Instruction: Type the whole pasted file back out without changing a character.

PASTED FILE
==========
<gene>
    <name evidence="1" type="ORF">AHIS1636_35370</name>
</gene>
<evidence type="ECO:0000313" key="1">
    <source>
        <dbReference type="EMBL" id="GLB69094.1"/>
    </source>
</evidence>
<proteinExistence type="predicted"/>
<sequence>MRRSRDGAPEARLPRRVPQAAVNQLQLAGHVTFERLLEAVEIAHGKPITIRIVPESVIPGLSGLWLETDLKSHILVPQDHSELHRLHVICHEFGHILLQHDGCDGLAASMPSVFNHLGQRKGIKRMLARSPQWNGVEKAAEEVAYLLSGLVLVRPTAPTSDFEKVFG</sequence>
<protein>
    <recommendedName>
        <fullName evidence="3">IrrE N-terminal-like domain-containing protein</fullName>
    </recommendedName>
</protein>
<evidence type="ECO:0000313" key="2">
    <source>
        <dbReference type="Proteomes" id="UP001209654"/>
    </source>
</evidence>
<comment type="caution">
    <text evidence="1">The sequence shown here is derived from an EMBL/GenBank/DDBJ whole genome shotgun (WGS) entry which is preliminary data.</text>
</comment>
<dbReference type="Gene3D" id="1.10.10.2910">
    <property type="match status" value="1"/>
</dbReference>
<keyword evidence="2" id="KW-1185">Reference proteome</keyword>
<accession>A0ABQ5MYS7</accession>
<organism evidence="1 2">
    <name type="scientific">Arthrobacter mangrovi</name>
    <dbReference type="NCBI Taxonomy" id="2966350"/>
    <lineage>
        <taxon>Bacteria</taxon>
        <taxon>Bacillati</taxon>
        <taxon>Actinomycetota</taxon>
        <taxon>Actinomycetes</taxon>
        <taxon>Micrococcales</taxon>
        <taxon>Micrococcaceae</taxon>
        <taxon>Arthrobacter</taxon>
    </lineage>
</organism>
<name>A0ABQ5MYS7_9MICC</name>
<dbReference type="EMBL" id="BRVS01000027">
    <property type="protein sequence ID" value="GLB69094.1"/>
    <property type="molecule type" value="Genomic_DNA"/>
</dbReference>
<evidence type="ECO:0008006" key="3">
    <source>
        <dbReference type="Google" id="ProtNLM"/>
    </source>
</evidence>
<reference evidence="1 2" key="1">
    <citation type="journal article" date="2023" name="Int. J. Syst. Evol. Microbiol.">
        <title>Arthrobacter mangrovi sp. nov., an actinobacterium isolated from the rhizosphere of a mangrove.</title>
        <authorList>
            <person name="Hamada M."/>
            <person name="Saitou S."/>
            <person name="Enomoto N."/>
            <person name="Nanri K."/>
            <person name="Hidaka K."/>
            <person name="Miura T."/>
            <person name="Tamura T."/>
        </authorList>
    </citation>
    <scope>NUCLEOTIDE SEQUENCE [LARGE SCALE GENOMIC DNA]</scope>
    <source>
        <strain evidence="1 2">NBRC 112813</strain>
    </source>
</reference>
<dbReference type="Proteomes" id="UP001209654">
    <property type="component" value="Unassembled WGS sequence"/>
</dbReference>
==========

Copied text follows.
<gene>
    <name evidence="1" type="ORF">AHIS1636_35370</name>
</gene>
<evidence type="ECO:0000313" key="1">
    <source>
        <dbReference type="EMBL" id="GLB69094.1"/>
    </source>
</evidence>
<proteinExistence type="predicted"/>
<sequence>MRRSRDGAPEARLPRRVPQAAVNQLQLAGHVTFERLLEAVEIAHGKPITIRIVPESVIPGLSGLWLETDLKSHILVPQDHSELHRLHVICHEFGHILLQHDGCDGLAASMPSVFNHLGQRKGIKRMLARSPQWNGVEKAAEEVAYLLSGLVLVRPTAPTSDFEKVFG</sequence>
<protein>
    <recommendedName>
        <fullName evidence="3">IrrE N-terminal-like domain-containing protein</fullName>
    </recommendedName>
</protein>
<evidence type="ECO:0000313" key="2">
    <source>
        <dbReference type="Proteomes" id="UP001209654"/>
    </source>
</evidence>
<comment type="caution">
    <text evidence="1">The sequence shown here is derived from an EMBL/GenBank/DDBJ whole genome shotgun (WGS) entry which is preliminary data.</text>
</comment>
<dbReference type="Gene3D" id="1.10.10.2910">
    <property type="match status" value="1"/>
</dbReference>
<keyword evidence="2" id="KW-1185">Reference proteome</keyword>
<accession>A0ABQ5MYS7</accession>
<organism evidence="1 2">
    <name type="scientific">Arthrobacter mangrovi</name>
    <dbReference type="NCBI Taxonomy" id="2966350"/>
    <lineage>
        <taxon>Bacteria</taxon>
        <taxon>Bacillati</taxon>
        <taxon>Actinomycetota</taxon>
        <taxon>Actinomycetes</taxon>
        <taxon>Micrococcales</taxon>
        <taxon>Micrococcaceae</taxon>
        <taxon>Arthrobacter</taxon>
    </lineage>
</organism>
<name>A0ABQ5MYS7_9MICC</name>
<dbReference type="EMBL" id="BRVS01000027">
    <property type="protein sequence ID" value="GLB69094.1"/>
    <property type="molecule type" value="Genomic_DNA"/>
</dbReference>
<evidence type="ECO:0008006" key="3">
    <source>
        <dbReference type="Google" id="ProtNLM"/>
    </source>
</evidence>
<reference evidence="1 2" key="1">
    <citation type="journal article" date="2023" name="Int. J. Syst. Evol. Microbiol.">
        <title>Arthrobacter mangrovi sp. nov., an actinobacterium isolated from the rhizosphere of a mangrove.</title>
        <authorList>
            <person name="Hamada M."/>
            <person name="Saitou S."/>
            <person name="Enomoto N."/>
            <person name="Nanri K."/>
            <person name="Hidaka K."/>
            <person name="Miura T."/>
            <person name="Tamura T."/>
        </authorList>
    </citation>
    <scope>NUCLEOTIDE SEQUENCE [LARGE SCALE GENOMIC DNA]</scope>
    <source>
        <strain evidence="1 2">NBRC 112813</strain>
    </source>
</reference>
<dbReference type="Proteomes" id="UP001209654">
    <property type="component" value="Unassembled WGS sequence"/>
</dbReference>